• Like Like x 10
  5. xenubarb Member

    Hella short story:,_Secret_Snow

    Craziest crazy short I ever read made me insane and grateful I didn't have wallpaper.

    I also have a couple of very old, unwashed fairy tales in which evil stepmothers are nailed into barrels and rolled down hills, or forced to put on red-hot iron shoes and dance til they fell dead.
    • Like Like x 1
  6. xenubarb Member

    No, no, Tom Cruise said that was SPs!
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  7. SPRTT Member

    I still have my copies of those stories. They had it coming!
    • Like Like x 1
  8. skeptic2girl Member

    GB, you lost me a little bit and what you're saying is really interesting, so I want to understand... re: moments that can never be revreated. Were you referring to specific moments?
    • Like Like x 1
  9. Gottabrain Member

    Sorry I didn't say it more clearly, skepticgirl.

    It was Sponge, on the Debbie Cook update thread, who said it best. Sponge said:

    "I say let the woman dream on all she likes about hubbard riding a unicorn through fields of butterflies under a rainbow. The thing is, there isn't ever going to be the same unique conditions coming together that allowed the original hubbard train to leave the station and pick up steam. That first and last hubbard express steamed into the buffers years ago, remained in a state of salvage ever since and it just aint going to get fired up again, not unless you can de-invent the internet, unprint/unrecord all the critical books/newsmedia, put psycotherapy back to 1950s standards and then somehow make eveyone unknow what they already know about this cult and the screaming nutjob who invented it."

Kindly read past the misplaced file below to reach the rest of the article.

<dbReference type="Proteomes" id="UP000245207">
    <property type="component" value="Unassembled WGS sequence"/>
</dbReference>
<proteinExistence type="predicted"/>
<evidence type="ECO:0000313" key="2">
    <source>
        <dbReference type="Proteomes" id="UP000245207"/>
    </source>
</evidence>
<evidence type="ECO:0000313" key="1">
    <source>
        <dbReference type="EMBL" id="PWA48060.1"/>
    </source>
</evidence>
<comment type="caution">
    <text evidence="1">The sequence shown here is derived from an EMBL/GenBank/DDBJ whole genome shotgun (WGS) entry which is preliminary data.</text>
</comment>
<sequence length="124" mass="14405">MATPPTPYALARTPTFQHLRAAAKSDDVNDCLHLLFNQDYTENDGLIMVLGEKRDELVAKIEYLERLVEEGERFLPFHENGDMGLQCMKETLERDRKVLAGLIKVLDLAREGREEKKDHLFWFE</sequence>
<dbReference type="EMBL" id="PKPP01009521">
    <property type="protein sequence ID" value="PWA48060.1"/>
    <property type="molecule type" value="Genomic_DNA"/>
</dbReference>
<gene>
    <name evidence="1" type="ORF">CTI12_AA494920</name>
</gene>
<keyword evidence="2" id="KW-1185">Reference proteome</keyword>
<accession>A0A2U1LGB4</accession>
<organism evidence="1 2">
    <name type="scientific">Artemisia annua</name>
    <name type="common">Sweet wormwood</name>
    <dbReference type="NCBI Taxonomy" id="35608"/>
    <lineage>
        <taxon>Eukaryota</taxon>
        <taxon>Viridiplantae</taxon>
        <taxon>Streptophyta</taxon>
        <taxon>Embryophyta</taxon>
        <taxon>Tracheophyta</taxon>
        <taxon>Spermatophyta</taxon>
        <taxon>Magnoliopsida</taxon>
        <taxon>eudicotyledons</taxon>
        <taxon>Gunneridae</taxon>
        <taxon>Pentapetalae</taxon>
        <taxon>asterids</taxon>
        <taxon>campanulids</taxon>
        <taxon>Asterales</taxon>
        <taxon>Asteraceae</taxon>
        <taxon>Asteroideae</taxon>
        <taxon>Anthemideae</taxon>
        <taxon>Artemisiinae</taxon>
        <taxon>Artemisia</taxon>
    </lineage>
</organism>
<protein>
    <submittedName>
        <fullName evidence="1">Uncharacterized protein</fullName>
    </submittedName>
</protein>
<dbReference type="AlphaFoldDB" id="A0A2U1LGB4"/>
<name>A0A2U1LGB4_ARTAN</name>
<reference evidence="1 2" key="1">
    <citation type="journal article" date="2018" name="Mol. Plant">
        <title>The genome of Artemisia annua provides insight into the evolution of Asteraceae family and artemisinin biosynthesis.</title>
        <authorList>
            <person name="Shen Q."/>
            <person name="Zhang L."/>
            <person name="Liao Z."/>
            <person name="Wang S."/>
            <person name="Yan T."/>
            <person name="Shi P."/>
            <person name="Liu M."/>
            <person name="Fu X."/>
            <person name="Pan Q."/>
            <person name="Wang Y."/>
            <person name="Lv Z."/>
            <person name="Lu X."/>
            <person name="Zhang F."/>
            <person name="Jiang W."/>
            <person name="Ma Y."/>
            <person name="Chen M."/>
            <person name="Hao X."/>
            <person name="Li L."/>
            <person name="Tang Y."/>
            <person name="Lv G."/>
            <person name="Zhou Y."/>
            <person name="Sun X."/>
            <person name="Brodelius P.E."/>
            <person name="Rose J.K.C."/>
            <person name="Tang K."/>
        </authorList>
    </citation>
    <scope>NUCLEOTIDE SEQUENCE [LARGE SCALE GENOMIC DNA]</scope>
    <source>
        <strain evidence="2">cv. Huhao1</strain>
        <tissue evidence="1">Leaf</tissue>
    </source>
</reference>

What I meant was, there were some good moments here and there. I think I explained that pretty well in the vids. If it were all constantly abuse, nobody would ever see anything worthwhile in Scn. The unique conditions of the 60s & 70s, of the idealistic people who joined and many other things are what gave Scn the headstart it did. Those conditions are gone and will never repeat themselves - and they all eventually resulted in tragedy despite the best efforts or intentions of some very good people, because Scientology itself was creating the very environment of oppression and insanity that it claimed to cure.
    • Like Like x 5
  10. Incredulicide Member